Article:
This is a city where you get out what you put in and my next decision will need to be whether I want to keep putting more and more in. Can I continue this passion for life in a country that sided with a man like Nigel Farage, fuelling such appalling, disgusting xenophobic behaviour? While that’s not what a lot of Leave voters wanted, it’s something they helped legitimise through their vote and it’s something I’m struggling to come to terms with. It completely broke my heart reading about the racist attacks on Poles the following day, that was the ultimate emotional low point for me.

My parents both emigrated to Australia and as a first generation Pole in Melbourne, I’ve grown up with an idea of what it’s like to be disadvantaged because of where you’re from. My mum experienced all forms of subtle racism for a really long time, just for sounding a little different to everyone else. It’s something I’ve had to tackle since moving to London too, particularly in the past 6 months. It just has a way of slowly grinding you down until you’ve had enough.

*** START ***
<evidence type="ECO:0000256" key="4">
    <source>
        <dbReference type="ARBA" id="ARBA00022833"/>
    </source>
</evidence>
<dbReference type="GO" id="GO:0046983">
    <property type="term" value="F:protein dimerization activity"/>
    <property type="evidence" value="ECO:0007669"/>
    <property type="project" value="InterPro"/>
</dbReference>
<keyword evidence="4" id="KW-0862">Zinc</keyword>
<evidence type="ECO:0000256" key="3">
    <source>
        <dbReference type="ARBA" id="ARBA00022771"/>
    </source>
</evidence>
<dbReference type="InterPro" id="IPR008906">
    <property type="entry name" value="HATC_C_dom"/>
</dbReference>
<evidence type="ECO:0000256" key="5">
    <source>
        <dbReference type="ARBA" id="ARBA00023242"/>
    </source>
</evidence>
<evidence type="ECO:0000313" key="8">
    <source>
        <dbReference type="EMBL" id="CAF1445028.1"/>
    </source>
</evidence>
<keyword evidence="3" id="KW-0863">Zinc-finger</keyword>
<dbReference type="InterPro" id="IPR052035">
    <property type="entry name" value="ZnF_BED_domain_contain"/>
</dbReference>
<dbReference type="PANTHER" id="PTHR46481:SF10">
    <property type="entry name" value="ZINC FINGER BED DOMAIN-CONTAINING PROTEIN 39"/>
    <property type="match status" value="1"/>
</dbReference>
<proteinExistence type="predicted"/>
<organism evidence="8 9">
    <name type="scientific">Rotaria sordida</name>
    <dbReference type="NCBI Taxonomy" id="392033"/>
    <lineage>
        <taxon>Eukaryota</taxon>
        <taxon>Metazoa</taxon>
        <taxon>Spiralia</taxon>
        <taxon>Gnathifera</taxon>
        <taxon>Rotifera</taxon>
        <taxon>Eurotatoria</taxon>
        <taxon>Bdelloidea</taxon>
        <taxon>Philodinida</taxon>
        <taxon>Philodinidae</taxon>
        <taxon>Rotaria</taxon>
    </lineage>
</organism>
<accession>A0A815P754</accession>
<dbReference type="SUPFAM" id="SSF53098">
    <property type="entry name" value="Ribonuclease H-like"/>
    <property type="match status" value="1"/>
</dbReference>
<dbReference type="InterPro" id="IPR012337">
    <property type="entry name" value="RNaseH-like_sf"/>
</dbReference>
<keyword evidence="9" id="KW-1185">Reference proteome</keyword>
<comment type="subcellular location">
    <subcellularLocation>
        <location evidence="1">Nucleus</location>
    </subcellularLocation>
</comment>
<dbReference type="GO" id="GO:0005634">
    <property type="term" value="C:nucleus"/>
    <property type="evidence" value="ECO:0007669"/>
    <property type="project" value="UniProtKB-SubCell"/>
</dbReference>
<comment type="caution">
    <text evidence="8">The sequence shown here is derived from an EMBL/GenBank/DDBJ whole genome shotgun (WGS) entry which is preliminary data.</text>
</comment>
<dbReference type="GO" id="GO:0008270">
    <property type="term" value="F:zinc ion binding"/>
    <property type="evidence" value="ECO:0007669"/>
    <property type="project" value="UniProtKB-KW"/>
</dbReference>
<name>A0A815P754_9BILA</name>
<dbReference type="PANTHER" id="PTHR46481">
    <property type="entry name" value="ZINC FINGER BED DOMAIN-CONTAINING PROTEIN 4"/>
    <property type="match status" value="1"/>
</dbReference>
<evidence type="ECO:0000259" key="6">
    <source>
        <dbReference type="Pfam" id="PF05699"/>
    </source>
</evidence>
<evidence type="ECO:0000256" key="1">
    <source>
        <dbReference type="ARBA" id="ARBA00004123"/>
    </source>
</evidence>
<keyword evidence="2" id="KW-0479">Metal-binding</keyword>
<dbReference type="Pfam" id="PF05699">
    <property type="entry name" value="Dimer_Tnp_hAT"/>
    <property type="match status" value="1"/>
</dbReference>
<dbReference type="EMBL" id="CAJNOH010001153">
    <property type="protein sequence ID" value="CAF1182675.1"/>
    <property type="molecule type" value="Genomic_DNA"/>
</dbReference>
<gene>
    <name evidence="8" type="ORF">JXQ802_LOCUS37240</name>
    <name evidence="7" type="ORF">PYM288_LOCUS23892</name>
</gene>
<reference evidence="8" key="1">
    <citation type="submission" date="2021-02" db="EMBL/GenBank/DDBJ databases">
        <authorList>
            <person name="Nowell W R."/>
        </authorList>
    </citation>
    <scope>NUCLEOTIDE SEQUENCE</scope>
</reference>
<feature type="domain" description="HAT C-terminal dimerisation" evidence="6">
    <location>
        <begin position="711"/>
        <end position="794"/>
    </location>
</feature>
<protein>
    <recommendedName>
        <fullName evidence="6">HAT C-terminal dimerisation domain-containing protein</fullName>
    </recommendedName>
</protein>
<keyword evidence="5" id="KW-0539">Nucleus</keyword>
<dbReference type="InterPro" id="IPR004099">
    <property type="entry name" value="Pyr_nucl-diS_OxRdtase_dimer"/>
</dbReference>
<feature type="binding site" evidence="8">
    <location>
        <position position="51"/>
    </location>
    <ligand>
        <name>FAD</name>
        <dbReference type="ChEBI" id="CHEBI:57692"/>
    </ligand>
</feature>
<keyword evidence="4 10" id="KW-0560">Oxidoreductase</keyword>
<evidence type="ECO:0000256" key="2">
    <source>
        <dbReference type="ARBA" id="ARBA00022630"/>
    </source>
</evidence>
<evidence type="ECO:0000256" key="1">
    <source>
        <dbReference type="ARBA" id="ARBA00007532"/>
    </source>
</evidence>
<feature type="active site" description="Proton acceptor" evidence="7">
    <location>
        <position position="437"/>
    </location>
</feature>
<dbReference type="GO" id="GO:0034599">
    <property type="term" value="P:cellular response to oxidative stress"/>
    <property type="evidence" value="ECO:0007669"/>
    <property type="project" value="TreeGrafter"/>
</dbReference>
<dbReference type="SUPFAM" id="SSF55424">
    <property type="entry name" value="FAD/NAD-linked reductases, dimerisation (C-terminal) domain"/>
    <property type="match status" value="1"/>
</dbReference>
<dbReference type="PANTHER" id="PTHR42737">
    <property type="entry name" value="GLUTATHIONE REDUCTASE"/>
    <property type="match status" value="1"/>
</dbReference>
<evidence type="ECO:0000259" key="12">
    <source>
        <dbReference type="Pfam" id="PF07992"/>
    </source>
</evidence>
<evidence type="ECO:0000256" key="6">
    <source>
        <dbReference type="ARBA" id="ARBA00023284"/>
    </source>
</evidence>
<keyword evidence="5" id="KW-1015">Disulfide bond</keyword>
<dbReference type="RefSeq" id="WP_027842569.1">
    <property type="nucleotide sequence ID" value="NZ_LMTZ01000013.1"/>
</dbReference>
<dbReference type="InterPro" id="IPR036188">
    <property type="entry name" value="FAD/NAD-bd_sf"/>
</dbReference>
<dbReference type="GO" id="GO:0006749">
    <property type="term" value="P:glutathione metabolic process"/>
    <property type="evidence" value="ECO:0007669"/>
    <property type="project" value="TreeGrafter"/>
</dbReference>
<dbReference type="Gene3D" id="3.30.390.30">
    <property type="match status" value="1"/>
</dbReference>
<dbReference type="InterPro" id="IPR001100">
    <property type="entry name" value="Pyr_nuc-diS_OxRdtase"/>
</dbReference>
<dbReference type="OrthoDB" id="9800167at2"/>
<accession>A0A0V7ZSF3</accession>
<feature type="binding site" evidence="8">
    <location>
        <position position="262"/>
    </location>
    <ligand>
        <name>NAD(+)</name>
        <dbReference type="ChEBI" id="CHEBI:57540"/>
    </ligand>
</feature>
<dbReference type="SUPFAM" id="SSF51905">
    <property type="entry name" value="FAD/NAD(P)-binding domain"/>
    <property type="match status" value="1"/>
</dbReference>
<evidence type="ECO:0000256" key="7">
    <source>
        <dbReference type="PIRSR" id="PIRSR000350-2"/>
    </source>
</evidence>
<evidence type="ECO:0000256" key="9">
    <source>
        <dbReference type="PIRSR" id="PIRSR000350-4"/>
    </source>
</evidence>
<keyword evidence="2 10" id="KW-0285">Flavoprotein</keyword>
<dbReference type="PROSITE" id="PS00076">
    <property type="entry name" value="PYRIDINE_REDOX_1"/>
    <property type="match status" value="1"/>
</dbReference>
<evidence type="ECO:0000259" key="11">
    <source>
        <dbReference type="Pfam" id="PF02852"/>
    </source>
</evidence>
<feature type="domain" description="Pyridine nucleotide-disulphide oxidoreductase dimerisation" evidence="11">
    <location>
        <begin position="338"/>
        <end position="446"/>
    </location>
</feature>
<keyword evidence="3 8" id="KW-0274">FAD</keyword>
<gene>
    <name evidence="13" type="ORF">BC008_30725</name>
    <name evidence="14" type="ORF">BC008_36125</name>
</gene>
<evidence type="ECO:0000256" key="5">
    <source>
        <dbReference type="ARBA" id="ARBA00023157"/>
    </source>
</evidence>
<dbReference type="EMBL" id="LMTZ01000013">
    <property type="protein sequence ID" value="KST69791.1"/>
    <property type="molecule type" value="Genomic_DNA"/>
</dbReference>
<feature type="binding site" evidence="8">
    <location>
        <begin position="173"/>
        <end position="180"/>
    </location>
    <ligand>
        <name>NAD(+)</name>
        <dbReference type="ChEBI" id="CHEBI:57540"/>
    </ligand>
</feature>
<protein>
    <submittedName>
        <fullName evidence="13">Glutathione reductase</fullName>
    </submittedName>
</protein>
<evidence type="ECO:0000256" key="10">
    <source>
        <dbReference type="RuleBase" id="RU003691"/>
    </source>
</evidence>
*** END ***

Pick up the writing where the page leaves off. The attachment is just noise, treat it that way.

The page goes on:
So to those who have asked how London life has been since Brexit, the truth is that it hasn’t been great for me. It has taken me over 2 weeks to come to grips with how I’m feeling and while I probably haven’t done it any justice in this post, it’s the best I can do for now. Anyone in London during this momentous time will understand that emotions are running high and now more than ever the divide between London and the rest of the U.K. is so very clear. While I’ll continue to go through this grieving process or sorts, and consider my next steps, I’m grateful that I’m lucky enough to be surrounded by such amazing, likeminded and supportive people both at home and work.